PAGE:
Joining Forces is a national undertaking asking for a commitment from nurses to serve military members, veterans, and their family members. However, given the content saturation concerns so common in nursing curricula, how can educators ensure this content is in their curricula without overburdening their faculty or students? The authors provide suggestions on how to modify existing simulations to incorporate veteran care. These suggestions can easily be incorporated into simulations for nursing schools, hospitals, or outpatient care settings.
[Show abstract][Hide abstract] ABSTRACT: This study examined the association of lifetime traumatic stress with psychiatric diagnostic status and symptom severity in veterans serving in the US military after 9/11/01.
Data from 356 US military veterans were analyzed. Measures included a standardized clinical interview measure of psychiatric disorders, and paper-and-pencil assessments of trauma history, demographic variables, intellectual functioning, posttraumatic stress disorder (PTSD) symptoms, depression, alcohol misuse, and global distress.
Ninety-four percent of respondents reported at least one traumatic stressor meeting DSM-IV criterion A for PTSD (i.e., life threatening event to which the person responded with fear, helplessness or horror), with a mean of four criterion A traumas. Seventy-one percent reported serving in a war-zone, with 50% reporting occurrence of an event meeting criterion A. The rate of current psychiatric disorder in this sample was: 30% PTSD, 20% major depressive disorder, 6% substance abuse or dependence and 10% for the presence of other Axis I psychiatric disorders. After accounting for demographic covariates and combat exposure, childhood physical assault and accident/disasters were most consistently associated with increased likelihood of PTSD. However, PTSD with no comorbid major depressive disorder or substance use disorder was predicted only by combat exposure and adult physical assault. Medical/unexpected-death trauma and adult physical assault were most consistently associated with more severe symptomatology.
Particular categories of trauma were differentially associated with the risk of psychiatric diagnosis and current symptom severity. These findings underscore the importance of conducting thorough assessment of multiple trauma exposures when evaluating recently post-deployed veterans.
Journal of Psychiatric Research 03/2009; 43(9):830-6. DOI:10.1016/j.jpsychires.2009.01.004 · 3.96 Impact Factor
[Show abstract][Hide abstract] ABSTRACT: The purpose of this report is to identify self-reported health problems and functional impairment associated with screening positive for posttraumatic stress disorder (PTSD) in women seen for care at a Department of Veterans Affairs (VA) medical center.
A survey was mailed to all women (N = 1935) who received care at the VA Puget Sound Health Care System between October 1996 and January 1998. The survey inquired about health history and habits. It included the PTSD Checklist-Civilian Version (PCL-C) and validated screening measures for other psychiatric disorders. The veteran's version of the Medical Outcomes Study 36-Item Short-Form Health Survey (SF-36-V) was included to assess health-related quality of life.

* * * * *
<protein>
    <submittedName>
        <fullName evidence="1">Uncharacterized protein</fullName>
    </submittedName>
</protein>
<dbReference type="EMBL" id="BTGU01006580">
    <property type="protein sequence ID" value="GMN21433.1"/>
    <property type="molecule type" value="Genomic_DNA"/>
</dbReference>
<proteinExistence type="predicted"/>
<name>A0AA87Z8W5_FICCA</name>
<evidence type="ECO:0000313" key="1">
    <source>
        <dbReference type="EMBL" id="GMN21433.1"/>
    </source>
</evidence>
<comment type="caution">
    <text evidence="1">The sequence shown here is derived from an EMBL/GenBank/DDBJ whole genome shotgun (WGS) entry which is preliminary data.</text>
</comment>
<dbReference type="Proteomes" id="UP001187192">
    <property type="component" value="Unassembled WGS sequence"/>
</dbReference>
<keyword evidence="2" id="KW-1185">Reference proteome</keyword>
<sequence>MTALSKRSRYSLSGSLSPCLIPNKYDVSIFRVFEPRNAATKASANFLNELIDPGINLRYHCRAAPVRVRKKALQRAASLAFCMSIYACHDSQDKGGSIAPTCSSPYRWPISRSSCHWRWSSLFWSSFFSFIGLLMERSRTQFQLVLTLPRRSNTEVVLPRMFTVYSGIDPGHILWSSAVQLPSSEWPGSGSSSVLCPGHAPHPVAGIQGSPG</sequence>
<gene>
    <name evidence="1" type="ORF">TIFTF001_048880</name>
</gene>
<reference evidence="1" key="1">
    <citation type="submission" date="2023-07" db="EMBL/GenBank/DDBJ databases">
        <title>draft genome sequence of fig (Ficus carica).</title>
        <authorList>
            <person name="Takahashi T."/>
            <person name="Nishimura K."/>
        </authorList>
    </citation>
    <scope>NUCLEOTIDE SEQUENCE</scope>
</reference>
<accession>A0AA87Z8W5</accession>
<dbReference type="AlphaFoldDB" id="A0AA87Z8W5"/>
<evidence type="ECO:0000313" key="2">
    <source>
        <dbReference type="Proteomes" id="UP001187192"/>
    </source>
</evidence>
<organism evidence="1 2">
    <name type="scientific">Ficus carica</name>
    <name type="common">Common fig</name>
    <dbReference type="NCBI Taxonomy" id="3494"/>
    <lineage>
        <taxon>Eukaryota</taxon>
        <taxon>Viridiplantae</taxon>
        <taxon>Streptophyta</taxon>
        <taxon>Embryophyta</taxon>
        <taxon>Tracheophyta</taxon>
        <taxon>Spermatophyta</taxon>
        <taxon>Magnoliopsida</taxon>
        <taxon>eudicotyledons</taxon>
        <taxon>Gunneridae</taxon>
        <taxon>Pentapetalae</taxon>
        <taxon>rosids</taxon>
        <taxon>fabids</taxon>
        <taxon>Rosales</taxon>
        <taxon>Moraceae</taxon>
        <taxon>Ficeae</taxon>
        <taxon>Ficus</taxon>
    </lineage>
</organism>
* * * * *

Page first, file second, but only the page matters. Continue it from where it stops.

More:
Of the 1259 eligible women who completed the survey, 266 women (21%) screened positive for current PTSD (PCL-C score >or= 50). In age-adjusted bivariate analyses, women who screened positive for PTSD reported more psychiatric problems, substance abuse, and lifetime exposure to domestic violence. They were significantly more likely to endorse physical health problems including obesity, smoking, irritable bowel syndrome, fibromyalgia, chronic pelvic pain, polycystic ovary disease, asthma, cervical cancer, and stroke. In fully adjusted multivariate models, a PCL-C score of 50 or greater was independently associated with scoring in the lowest quartile on SF-36-V subscales and composite scales.
Symptoms of PTSD are common in women treated at VA facilities. In addition, PTSD is associated with self-reported mental and physical health problems and poor health-related quality of life in these patients. These findings have implications for the design of VA primary care services for the growing population of female veterans.
Archives of Internal Medicine 02/2004; 164(4):394-400. DOI:10.1001/archinte.164.4.394 · 17.33 Impact Factor
[Show abstract][Hide abstract] ABSTRACT: Social workers can make a significant contribution to military service members and their families, but first it is essential that the worldview, the mindset, and the historical perspective of life in the military are understood. Unless we understand how the unique characteristics of the military impact the service members and their families, we cannot work effectively with them. In addition, unless we understand their language, their structure, why they join, their commitment to the mission, and the role of honor and sacrifice in military service, we will not be able to adequately intervene and offer care to these families.
Social Work in Health Care 01/2011; 50(1):4-18. DOI:10.1080/00981389.2010.513914 · 0.62 Impact Factor
Note: Although carefully collected, accuracy of this list of references cannot be guaranteed.
Data provided are for informational purposes only. Although carefully collected, accuracy cannot be guaranteed. The impact factor represents a rough estimation of the journal's impact factor and does not reflect the actual current impact factor. Publisher conditions are provided by RoMEO. Differing provisions from the publisher's actual policy or licence agreement may be applicable.